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"You want education to be real and relevant," said David Richards, a teacher at Fort Vancouver High School.
Richards has discovered one way to show students that what they're learning really matters: You show how people entrust their lives to your skills.
One place to do that is Pearson Air Museum, which has an educational outreach program for a range of age groups.
A few days ago, Richards brought more than 20 students from his metal-fabrication and welding class to Pearson Air Museum to explore career opportunities in aviation.
It's the sort of presentation that Laureano Mier, manager of the air museum, delivers frequently. Each month, the museum hosts a couple of school groups. The visit can include the history and science of flying, as well as a look at the working airport at Pearson Field.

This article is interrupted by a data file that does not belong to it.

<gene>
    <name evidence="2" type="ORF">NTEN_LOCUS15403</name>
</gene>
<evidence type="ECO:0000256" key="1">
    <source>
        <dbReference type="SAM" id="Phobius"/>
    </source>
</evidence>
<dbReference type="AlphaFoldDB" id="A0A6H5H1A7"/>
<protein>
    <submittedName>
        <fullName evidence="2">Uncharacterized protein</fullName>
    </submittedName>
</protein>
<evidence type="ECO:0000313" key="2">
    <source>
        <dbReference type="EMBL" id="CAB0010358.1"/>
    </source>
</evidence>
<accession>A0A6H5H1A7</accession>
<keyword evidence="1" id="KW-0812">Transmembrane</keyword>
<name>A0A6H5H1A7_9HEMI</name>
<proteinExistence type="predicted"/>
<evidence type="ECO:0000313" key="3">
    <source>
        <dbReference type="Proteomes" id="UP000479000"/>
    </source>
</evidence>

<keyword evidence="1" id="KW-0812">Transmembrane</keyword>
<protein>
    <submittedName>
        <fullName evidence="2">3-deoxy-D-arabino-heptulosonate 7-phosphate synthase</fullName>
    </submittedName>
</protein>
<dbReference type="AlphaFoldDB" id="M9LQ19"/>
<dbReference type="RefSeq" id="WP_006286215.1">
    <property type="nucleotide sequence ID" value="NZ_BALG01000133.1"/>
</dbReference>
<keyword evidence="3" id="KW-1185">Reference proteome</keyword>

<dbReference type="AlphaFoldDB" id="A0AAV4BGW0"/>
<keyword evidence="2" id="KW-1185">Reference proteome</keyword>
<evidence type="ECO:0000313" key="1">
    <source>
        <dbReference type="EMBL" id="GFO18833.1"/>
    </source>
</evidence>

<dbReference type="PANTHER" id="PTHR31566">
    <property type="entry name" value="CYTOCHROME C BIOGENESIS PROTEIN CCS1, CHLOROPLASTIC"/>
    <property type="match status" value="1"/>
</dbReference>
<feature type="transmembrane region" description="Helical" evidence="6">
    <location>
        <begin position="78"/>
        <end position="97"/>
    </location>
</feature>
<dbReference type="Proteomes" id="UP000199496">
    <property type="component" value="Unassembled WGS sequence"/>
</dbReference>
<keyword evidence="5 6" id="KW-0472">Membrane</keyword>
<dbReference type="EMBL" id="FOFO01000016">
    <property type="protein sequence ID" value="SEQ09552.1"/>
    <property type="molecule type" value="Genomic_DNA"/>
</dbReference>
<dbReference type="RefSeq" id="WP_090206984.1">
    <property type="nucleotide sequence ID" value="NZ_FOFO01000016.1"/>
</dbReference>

For some of Richards' students, Wednesday's session was the first step in an extended relationship.
Several of them have volunteered to undertake a community service project for the museum; they will rebuild the engine mount of a single-seat airplane to accommodate a different power plant.
"They will get a real hands-on look" at what shapes up to be a well-paying technical field, Mier said.
The students stepped into the project as a way to fulfill some of the community service hours required of seniors, Richards said. But there was more to it than that.
Most of the students have already achieved their required hours; now, Richards said, they're working on the engine-mount project for the fun of it.